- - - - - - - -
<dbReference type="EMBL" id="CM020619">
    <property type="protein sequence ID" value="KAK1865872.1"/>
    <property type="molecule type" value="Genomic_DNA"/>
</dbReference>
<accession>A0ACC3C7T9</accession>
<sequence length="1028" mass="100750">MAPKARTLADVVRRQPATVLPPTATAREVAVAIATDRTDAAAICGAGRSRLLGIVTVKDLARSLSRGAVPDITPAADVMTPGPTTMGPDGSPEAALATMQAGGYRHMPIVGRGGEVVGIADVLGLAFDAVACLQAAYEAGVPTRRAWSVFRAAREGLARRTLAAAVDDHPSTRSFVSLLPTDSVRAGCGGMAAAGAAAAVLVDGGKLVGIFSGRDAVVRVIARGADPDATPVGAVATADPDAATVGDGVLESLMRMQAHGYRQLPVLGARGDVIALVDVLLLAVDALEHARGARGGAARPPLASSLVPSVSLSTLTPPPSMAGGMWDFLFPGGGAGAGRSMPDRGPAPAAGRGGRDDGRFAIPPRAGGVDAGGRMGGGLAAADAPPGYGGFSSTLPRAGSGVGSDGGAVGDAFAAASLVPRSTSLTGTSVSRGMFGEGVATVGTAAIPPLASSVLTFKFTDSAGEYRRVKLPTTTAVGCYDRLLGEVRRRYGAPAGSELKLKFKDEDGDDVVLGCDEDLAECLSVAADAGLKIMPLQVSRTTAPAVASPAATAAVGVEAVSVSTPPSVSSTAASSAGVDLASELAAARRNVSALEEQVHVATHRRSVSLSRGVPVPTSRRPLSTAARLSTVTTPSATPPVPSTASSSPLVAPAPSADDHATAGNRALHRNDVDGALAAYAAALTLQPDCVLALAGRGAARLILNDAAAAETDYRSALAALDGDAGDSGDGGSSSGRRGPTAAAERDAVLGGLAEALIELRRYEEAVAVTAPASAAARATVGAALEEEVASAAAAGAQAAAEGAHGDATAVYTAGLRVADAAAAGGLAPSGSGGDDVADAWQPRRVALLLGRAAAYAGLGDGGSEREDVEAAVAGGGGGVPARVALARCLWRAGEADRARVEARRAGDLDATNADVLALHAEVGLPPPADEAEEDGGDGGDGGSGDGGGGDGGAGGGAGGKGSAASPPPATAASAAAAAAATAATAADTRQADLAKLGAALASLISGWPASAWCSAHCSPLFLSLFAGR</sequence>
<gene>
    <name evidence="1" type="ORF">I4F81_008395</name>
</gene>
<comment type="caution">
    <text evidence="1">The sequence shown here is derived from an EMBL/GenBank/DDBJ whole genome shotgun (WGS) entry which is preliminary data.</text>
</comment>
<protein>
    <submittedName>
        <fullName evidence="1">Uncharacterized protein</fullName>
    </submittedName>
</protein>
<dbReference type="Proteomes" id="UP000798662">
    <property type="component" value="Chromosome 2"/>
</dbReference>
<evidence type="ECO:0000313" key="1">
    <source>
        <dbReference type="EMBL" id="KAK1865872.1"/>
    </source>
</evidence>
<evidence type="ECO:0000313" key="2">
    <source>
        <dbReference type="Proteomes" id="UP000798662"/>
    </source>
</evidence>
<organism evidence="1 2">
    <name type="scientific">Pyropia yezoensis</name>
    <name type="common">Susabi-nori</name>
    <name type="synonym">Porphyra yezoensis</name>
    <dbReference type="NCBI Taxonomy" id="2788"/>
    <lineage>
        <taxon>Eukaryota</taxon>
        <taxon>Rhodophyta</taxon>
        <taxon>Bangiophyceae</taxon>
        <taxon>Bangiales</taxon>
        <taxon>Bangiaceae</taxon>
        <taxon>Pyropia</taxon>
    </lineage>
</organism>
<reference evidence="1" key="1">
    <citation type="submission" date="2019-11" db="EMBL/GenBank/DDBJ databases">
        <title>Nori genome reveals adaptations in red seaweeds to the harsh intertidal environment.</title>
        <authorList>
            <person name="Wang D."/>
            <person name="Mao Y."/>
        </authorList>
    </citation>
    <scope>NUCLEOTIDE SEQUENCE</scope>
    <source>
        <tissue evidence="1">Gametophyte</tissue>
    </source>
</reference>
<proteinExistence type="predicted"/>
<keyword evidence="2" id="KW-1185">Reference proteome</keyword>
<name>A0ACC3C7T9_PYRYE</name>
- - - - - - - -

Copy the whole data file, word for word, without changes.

<dbReference type="EMBL" id="CM020619">
    <property type="protein sequence ID" value="KAK1865872.1"/>
    <property type="molecule type" value="Genomic_DNA"/>
</dbReference>
<accession>A0ACC3C7T9</accession>
<sequence length="1028" mass="100750">MAPKARTLADVVRRQPATVLPPTATAREVAVAIATDRTDAAAICGAGRSRLLGIVTVKDLARSLSRGAVPDITPAADVMTPGPTTMGPDGSPEAALATMQAGGYRHMPIVGRGGEVVGIADVLGLAFDAVACLQAAYEAGVPTRRAWSVFRAAREGLARRTLAAAVDDHPSTRSFVSLLPTDSVRAGCGGMAAAGAAAAVLVDGGKLVGIFSGRDAVVRVIARGADPDATPVGAVATADPDAATVGDGVLESLMRMQAHGYRQLPVLGARGDVIALVDVLLLAVDALEHARGARGGAARPPLASSLVPSVSLSTLTPPPSMAGGMWDFLFPGGGAGAGRSMPDRGPAPAAGRGGRDDGRFAIPPRAGGVDAGGRMGGGLAAADAPPGYGGFSSTLPRAGSGVGSDGGAVGDAFAAASLVPRSTSLTGTSVSRGMFGEGVATVGTAAIPPLASSVLTFKFTDSAGEYRRVKLPTTTAVGCYDRLLGEVRRRYGAPAGSELKLKFKDEDGDDVVLGCDEDLAECLSVAADAGLKIMPLQVSRTTAPAVASPAATAAVGVEAVSVSTPPSVSSTAASSAGVDLASELAAARRNVSALEEQVHVATHRRSVSLSRGVPVPTSRRPLSTAARLSTVTTPSATPPVPSTASSSPLVAPAPSADDHATAGNRALHRNDVDGALAAYAAALTLQPDCVLALAGRGAARLILNDAAAAETDYRSALAALDGDAGDSGDGGSSSGRRGPTAAAERDAVLGGLAEALIELRRYEEAVAVTAPASAAARATVGAALEEEVASAAAAGAQAAAEGAHGDATAVYTAGLRVADAAAAGGLAPSGSGGDDVADAWQPRRVALLLGRAAAYAGLGDGGSEREDVEAAVAGGGGGVPARVALARCLWRAGEADRARVEARRAGDLDATNADVLALHAEVGLPPPADEAEEDGGDGGDGGSGDGGGGDGGAGGGAGGKGSAASPPPATAASAAAAAAATAATAADTRQADLAKLGAALASLISGWPASAWCSAHCSPLFLSLFAGR</sequence>
<gene>
    <name evidence="1" type="ORF">I4F81_008395</name>
</gene>
<comment type="caution">
    <text evidence="1">The sequence shown here is derived from an EMBL/GenBank/DDBJ whole genome shotgun (WGS) entry which is preliminary data.</text>
</comment>
<protein>
    <submittedName>
        <fullName evidence="1">Uncharacterized protein</fullName>
    </submittedName>
</protein>
<dbReference type="Proteomes" id="UP000798662">
    <property type="component" value="Chromosome 2"/>
</dbReference>
<evidence type="ECO:0000313" key="1">
    <source>
        <dbReference type="EMBL" id="KAK1865872.1"/>
    </source>
</evidence>
<evidence type="ECO:0000313" key="2">
    <source>
        <dbReference type="Proteomes" id="UP000798662"/>
    </source>
</evidence>
<organism evidence="1 2">
    <name type="scientific">Pyropia yezoensis</name>
    <name type="common">Susabi-nori</name>
    <name type="synonym">Porphyra yezoensis</name>
    <dbReference type="NCBI Taxonomy" id="2788"/>
    <lineage>
        <taxon>Eukaryota</taxon>
        <taxon>Rhodophyta</taxon>
        <taxon>Bangiophyceae</taxon>
        <taxon>Bangiales</taxon>
        <taxon>Bangiaceae</taxon>
        <taxon>Pyropia</taxon>
    </lineage>
</organism>
<reference evidence="1" key="1">
    <citation type="submission" date="2019-11" db="EMBL/GenBank/DDBJ databases">
        <title>Nori genome reveals adaptations in red seaweeds to the harsh intertidal environment.</title>
        <authorList>
            <person name="Wang D."/>
            <person name="Mao Y."/>
        </authorList>
    </citation>
    <scope>NUCLEOTIDE SEQUENCE</scope>
    <source>
        <tissue evidence="1">Gametophyte</tissue>
    </source>
</reference>
<proteinExistence type="predicted"/>
<keyword evidence="2" id="KW-1185">Reference proteome</keyword>
<name>A0ACC3C7T9_PYRYE</name>